New IRS Corrections Guidance Puts A Premium On Careful Qualified Plan Drafting

Compensation & Benefits Alert

On September 29, 2016, the Internal Revenue Service (IRS) issued Revenue Procedure 2016-51 (Rev. Proc. 2016-51), which updates the Employee Plans Compliance Resolution System (EPCRS) and changes how sanctions will be determined if a qualified plan error is found during an audit or the determination letter process (the Audit Closing Agreement Program or "Audit CAP" portion of EPCRS). Rev Proc. 2016-51 is effective on January 1, 2017 and consolidates other recent IRS guidance, but falls far short of expectations for an expanded corrections program for retroactive corrective amendments in light of the absence of an ongoing determination letter program for most qualified plans.
Except for the winding up of the last of the Cycle A individually-designed plan applications, the determination letter program is now limited to individually designed new plans, individually designed terminating plans, volume submitter plans with individually designed language and special circumstances to be announced in the future.

In light of the suspension of the cyclical determination letter program for most qualified plans, it is more important than ever to closely monitor legally-required plan language changes and deadlines, and to attend to careful drafting. If a legally-required amendment is late or inadequate, the likelihood that it will not be caught until either the plan is audited or a determination letter is submitted upon plan termination increases. This could result in much higher sanctions than otherwise would have been the case under the prior system, when most errors were identified and corrected within the cyclical determination letter process and within acceptable amendment timeframes.

Audit CAP – Negotiation of Sanctions

Under Rev. Proc. 2016-51, Audit CAP sanctions will no longer simply be a negotiated percentage of the maximum payment amount. Instead, the sanctions will be a negotiated amount that is determined based on all of the facts and circumstances. The maximum payment amount is now de-emphasized and is one of the facts and circumstances considered, instead of the starting point for negotiations. In some cases, this approach may lead to more flexibility and lower sanctions.

At a minimum, the sanction will not be less than the user fee that would have been paid if the plan had submitted a VCP filing to correct the failure.

Audit CAP - Negotiation of Sanctions - Nonamender Failures

Rev. Proc. 2016-51 contains new factors that will be considered in the negotiation of the Audit CAP sanction for a failure to adopt legally required qualified plan amendments timely, or for other legally inadequate or disqualifying Plan language (a "Nonamender Failure"). In addition to the facts and circumstances discussed above, the following factors will be taken into account:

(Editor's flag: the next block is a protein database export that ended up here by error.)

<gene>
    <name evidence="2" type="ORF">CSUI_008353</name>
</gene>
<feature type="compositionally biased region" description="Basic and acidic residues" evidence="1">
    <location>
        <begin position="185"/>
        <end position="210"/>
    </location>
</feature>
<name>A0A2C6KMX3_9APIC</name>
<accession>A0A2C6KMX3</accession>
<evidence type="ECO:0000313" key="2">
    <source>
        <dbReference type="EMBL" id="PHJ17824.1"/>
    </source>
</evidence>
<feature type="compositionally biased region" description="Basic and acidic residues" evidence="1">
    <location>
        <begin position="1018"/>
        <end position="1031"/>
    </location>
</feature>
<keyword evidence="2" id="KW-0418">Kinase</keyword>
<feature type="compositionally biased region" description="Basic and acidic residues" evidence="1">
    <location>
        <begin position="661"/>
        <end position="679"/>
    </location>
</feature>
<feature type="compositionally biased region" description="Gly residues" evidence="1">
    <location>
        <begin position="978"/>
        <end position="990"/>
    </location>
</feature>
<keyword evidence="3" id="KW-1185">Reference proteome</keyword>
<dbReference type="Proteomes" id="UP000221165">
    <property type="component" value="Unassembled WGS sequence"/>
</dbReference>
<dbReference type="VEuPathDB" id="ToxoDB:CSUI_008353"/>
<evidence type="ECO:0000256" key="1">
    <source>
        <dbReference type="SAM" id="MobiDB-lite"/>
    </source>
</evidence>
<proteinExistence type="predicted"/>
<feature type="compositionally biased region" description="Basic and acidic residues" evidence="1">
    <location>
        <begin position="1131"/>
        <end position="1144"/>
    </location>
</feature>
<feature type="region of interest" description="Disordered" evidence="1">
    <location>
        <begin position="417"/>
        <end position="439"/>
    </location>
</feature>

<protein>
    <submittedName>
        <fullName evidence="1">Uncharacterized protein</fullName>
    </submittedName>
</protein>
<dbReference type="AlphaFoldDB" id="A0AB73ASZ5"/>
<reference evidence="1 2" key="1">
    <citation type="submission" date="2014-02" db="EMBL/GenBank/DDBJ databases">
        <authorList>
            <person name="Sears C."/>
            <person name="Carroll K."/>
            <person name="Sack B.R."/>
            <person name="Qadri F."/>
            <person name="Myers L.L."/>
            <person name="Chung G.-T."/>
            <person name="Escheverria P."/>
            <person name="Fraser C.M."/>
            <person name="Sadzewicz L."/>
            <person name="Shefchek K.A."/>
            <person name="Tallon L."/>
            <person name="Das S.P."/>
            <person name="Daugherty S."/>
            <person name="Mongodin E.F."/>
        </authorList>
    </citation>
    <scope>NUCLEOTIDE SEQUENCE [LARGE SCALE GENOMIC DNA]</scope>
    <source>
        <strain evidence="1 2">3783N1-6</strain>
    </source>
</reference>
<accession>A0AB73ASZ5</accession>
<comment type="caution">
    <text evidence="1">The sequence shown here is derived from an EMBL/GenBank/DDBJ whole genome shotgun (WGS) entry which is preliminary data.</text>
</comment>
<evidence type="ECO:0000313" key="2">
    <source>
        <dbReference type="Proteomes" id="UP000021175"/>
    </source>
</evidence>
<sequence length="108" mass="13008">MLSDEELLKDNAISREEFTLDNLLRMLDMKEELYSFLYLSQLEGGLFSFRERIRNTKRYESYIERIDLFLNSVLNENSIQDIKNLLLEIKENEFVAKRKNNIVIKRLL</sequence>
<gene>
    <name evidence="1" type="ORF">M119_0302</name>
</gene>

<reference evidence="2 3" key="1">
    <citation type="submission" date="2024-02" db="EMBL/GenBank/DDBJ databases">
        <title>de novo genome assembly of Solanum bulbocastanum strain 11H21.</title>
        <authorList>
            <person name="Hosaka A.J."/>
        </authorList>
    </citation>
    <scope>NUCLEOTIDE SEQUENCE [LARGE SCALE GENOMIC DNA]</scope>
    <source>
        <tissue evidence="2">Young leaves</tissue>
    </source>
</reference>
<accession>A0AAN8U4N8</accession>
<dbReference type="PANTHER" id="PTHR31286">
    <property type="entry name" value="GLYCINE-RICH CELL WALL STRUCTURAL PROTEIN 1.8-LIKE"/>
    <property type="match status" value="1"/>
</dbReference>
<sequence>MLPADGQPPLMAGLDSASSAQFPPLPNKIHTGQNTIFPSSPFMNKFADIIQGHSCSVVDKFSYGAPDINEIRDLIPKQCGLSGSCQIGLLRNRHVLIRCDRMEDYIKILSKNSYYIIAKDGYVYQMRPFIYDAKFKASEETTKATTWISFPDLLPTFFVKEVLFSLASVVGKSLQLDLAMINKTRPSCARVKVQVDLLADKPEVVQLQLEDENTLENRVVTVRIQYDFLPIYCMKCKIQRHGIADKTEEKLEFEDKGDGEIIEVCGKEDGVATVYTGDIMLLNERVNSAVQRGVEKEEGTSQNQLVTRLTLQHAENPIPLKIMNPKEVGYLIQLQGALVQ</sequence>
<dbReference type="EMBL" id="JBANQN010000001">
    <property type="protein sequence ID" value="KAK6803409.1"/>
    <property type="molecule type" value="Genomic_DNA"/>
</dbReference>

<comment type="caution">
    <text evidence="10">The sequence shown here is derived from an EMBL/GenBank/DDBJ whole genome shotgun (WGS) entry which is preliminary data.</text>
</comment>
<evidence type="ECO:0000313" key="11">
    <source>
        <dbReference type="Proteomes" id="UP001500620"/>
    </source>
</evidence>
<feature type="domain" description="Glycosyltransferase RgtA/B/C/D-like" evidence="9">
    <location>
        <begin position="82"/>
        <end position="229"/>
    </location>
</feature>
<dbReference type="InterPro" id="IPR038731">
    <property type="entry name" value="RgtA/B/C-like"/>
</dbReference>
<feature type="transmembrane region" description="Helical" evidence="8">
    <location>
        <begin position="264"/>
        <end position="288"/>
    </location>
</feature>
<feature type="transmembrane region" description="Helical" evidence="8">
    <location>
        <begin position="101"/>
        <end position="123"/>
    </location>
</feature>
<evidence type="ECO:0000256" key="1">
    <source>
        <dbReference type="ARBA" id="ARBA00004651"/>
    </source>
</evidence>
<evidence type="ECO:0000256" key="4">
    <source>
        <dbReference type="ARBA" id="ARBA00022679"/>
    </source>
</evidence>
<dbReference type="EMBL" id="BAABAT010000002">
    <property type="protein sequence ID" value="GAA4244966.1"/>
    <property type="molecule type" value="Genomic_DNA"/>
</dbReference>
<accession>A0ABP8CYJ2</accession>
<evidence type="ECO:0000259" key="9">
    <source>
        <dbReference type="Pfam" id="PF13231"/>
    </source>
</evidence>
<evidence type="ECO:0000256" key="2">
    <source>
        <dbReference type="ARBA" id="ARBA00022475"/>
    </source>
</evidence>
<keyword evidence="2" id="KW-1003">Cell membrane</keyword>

• whether the plan had received a favorable determination letter;
• the internal controls implemented by the plan sponsor to ensure the timely adoption of required amendments;
• the extent to which the plan sponsor had adopted a timely plan amendment which later is found not to satisfy the qualification requirements of the Internal Revenue Code;
• the extent to which the plan sponsor had otherwise adopted applicable amendments identified on the Required Amendments List published annually by the IRS; and
• the extent to which the plan sponsor had reasonably determined that a provision on the Required Amendments List was not applicable to the plan.

Audit CAP - Negotiation of Sanctions - Nonamender Failures Discovered During Determination Letter Process

If the only failure discovered during the determination letter process (which is now very limited and may not occur until plan termination) is a Nonamender Failure, the sanction will be 150% or 250% of what the VCP user fee would have been for the plan had the failure been voluntarily identified by the plan sponsor in a VCP filing, and will depend upon how late the required qualifying amendment was adopted.

This sanction may be negotiated, however, and reduced based upon the facts and circumstances. The sanction may also be increased if the Nonamender Failure is "egregious." If the IRS finds the failure to be egregious, the general Audit Cap sanction rules will apply.

VCP – Higher Sanctions – Egregious Failures

Rev. Proc. 2016-51 also provides that the standard VCP user fee may be increased in the case of egregious failures. A failure is egregious if the IRS concludes that the parties responsible for the qualified plan knew that their actions would constitute a failure, and the failure either involved a substantial number of participants or predominantly highly compensated participants.